I hear everyone in the world say that everything happens for a reason. Does it? I always felt that we have our free agency and make choices and except those consequences whether they be good or bad. I am puzzled with what I hear about happening for a reason.
The question you ask is a deep question that probably will have different answers depending on who you ask. The question strays into the realm of philosophy, however we also have doctrinal truths which can clarify our thoughts. This question is highly dependent on a person’s personal interpretation for “reason” though.
We know, as Latter-day Saints, our lives are not without reason. We exist for a purpose. We know that God has created a body for us that we might gain knowledge and experience through the gift of moral agency.
The gift of moral agency provides individuals with a choice, and the decisions they make each day either effect people directly, or indirectly. This would give support to the notion that “things” happen with reason. President Thomas S. Monson is often quoted saying, “There are no coincidences” as he makes the point that his experiences in life have taught him to always look for the Lord’s hand” (source).
In connection with President Monson’s declaration, let’s review briefly the life of Joseph in Egypt. We know he was sold into slavery. We know as a slave he was wrongly accused and thrown into prison. However, despite such atrocities in his life, he was able to deliver his family from a severe famine, and then we read these words from Joseph, “And God sent me before you to preserve you a posterity in the earth, and to save your lives by a great deliverance.” Thus we learn Joseph’s slavery and imprisonment was not without reason.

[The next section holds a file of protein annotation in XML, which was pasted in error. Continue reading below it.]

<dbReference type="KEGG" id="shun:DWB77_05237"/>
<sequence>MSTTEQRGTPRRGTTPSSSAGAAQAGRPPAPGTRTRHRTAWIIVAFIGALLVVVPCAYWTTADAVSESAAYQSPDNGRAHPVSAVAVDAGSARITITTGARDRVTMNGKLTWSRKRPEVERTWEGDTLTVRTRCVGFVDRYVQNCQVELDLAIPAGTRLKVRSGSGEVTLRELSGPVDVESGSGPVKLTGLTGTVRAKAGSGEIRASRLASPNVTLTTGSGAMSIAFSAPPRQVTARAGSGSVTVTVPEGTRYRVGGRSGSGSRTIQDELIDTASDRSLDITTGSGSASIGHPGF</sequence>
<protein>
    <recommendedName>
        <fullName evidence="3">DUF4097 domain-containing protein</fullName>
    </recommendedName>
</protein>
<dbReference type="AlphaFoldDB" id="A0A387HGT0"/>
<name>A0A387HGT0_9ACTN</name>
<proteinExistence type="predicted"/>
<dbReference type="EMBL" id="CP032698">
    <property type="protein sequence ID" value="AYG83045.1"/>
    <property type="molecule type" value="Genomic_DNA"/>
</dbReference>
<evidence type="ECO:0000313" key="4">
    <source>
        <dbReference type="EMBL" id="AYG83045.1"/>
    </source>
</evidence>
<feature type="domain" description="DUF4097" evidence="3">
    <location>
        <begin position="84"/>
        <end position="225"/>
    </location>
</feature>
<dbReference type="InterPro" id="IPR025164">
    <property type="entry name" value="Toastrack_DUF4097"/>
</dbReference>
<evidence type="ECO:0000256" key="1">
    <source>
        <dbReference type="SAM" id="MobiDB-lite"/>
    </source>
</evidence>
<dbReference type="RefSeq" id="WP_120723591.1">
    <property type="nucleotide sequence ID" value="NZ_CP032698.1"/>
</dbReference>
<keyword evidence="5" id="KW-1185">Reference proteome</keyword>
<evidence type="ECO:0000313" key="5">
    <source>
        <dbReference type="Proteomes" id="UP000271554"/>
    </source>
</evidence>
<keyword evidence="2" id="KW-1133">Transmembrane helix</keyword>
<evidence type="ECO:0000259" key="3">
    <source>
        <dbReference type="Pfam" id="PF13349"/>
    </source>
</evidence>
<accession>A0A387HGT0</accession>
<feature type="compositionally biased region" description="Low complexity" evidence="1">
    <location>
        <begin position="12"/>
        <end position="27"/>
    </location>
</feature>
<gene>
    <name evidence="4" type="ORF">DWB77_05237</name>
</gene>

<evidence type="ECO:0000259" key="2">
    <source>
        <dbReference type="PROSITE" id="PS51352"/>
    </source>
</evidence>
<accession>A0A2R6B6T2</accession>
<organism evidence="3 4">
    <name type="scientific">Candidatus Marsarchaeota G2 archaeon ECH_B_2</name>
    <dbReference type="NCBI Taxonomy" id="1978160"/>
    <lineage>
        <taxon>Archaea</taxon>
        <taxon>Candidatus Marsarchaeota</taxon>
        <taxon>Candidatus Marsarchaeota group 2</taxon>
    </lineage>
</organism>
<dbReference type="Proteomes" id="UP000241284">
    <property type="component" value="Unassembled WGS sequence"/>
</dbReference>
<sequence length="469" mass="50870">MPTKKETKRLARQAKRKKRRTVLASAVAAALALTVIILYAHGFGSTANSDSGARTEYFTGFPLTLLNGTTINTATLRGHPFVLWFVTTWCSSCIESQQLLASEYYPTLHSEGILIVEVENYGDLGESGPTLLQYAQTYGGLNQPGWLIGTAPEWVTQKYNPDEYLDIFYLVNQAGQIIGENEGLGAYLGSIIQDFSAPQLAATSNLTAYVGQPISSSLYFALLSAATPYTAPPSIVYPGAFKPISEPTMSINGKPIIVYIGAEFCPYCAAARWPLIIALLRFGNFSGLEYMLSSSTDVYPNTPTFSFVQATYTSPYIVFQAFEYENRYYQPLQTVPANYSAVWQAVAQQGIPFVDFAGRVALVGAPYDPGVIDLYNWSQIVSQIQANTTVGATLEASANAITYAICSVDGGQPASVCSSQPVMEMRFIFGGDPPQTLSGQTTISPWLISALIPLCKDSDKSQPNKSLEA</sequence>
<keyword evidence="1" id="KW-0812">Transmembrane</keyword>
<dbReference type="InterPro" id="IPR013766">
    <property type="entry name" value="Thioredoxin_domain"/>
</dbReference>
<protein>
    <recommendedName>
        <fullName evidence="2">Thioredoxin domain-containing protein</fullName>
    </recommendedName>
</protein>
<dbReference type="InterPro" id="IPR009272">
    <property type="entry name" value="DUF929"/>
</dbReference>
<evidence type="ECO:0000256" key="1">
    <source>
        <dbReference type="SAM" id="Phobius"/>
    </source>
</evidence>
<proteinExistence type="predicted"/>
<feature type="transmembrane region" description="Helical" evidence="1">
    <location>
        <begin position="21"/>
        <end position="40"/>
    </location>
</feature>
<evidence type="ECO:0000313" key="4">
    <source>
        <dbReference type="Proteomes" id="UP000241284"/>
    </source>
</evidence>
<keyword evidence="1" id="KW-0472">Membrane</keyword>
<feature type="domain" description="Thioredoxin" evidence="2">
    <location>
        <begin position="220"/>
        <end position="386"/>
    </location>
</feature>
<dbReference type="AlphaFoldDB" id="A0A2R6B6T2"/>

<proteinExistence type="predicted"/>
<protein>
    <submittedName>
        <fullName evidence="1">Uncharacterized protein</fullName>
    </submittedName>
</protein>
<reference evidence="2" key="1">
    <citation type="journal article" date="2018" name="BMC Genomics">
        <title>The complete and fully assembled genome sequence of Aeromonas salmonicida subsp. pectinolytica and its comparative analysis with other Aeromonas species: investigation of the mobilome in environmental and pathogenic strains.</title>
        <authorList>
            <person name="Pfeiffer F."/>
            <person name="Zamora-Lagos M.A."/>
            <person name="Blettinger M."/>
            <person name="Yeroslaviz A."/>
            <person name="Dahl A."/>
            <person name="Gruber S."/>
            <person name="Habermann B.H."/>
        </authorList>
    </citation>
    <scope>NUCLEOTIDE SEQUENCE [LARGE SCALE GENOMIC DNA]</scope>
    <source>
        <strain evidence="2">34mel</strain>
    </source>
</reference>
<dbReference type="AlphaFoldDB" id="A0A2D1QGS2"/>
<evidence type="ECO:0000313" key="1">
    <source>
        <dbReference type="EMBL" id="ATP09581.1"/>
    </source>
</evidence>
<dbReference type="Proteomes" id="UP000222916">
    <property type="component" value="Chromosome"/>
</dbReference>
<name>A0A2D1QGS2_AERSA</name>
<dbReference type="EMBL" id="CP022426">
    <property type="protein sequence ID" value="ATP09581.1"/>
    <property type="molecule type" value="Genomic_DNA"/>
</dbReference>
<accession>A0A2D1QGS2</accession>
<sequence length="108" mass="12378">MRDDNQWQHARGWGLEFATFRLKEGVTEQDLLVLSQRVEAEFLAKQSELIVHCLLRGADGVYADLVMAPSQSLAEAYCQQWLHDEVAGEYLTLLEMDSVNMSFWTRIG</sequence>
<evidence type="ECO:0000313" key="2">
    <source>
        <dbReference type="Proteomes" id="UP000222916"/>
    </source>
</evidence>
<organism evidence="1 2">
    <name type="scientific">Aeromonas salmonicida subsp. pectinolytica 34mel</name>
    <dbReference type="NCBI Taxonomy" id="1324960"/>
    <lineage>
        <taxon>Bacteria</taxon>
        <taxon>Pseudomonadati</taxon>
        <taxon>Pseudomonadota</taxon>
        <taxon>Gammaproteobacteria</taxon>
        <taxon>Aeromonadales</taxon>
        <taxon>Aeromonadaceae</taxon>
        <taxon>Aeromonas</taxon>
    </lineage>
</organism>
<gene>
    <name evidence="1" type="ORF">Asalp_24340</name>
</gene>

However, should all things be correlated (coincidences and reason) with God’s will? I am not apt to answer this question in totality; although, I will present some ideas that things around us happen for some “reason,” whether this reason be the will of God, as with Joseph in Egypt, or simply the reason of moral agency of individuals which God allows and suffers it. We can safely conclude these reasons as to why things happen in our lives: Love (God and man), justice (God and man), knowledge (God’s and man’s), forgiveness, anger, resentment, service, etc…
A single woman, barely able to make ends meet, receives a card with $100 in the card. A widow receives a plate a cookies on Valentines day from an unknown provider. A father, hard working, fired from his job. I think you are following my line of thought. All these things happened with “reason” — love, greed, kindness, charity, avarice natured, etc…
None of these reasons inhibit anyone’s moral agency to act or be acted upon. They increase it by providing other opportunities to gain knowledge through experience.